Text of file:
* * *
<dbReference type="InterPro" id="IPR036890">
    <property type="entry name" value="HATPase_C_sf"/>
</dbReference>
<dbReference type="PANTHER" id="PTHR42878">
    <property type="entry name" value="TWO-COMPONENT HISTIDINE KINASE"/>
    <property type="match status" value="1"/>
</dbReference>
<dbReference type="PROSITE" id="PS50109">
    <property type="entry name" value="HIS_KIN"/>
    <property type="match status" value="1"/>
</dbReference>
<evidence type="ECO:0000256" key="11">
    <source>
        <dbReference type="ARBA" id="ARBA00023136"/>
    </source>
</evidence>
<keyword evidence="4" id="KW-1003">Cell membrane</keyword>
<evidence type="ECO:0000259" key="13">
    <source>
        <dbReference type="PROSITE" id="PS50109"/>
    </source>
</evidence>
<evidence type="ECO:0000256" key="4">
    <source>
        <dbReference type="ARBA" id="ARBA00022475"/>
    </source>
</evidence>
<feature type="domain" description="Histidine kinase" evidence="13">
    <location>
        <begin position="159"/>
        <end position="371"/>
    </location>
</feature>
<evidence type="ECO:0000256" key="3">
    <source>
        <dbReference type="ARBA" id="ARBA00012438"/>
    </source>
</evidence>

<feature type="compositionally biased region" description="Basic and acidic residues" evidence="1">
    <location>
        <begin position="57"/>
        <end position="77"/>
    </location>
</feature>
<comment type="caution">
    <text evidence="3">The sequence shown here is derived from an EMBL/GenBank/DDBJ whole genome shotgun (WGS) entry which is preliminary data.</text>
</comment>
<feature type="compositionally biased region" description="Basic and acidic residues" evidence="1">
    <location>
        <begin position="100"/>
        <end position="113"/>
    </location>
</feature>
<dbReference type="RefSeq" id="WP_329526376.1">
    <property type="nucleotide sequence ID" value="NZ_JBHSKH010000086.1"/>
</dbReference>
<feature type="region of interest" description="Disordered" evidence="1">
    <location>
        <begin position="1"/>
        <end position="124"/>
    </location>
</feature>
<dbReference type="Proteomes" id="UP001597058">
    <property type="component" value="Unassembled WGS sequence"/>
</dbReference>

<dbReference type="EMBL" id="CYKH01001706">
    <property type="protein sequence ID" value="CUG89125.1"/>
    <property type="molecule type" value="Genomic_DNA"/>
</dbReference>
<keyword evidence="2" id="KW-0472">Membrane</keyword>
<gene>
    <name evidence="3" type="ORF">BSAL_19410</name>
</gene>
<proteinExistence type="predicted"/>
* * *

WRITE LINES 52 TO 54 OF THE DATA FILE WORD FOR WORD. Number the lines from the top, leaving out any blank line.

    </location>
</feature>
<dbReference type="RefSeq" id="WP_329526376.1">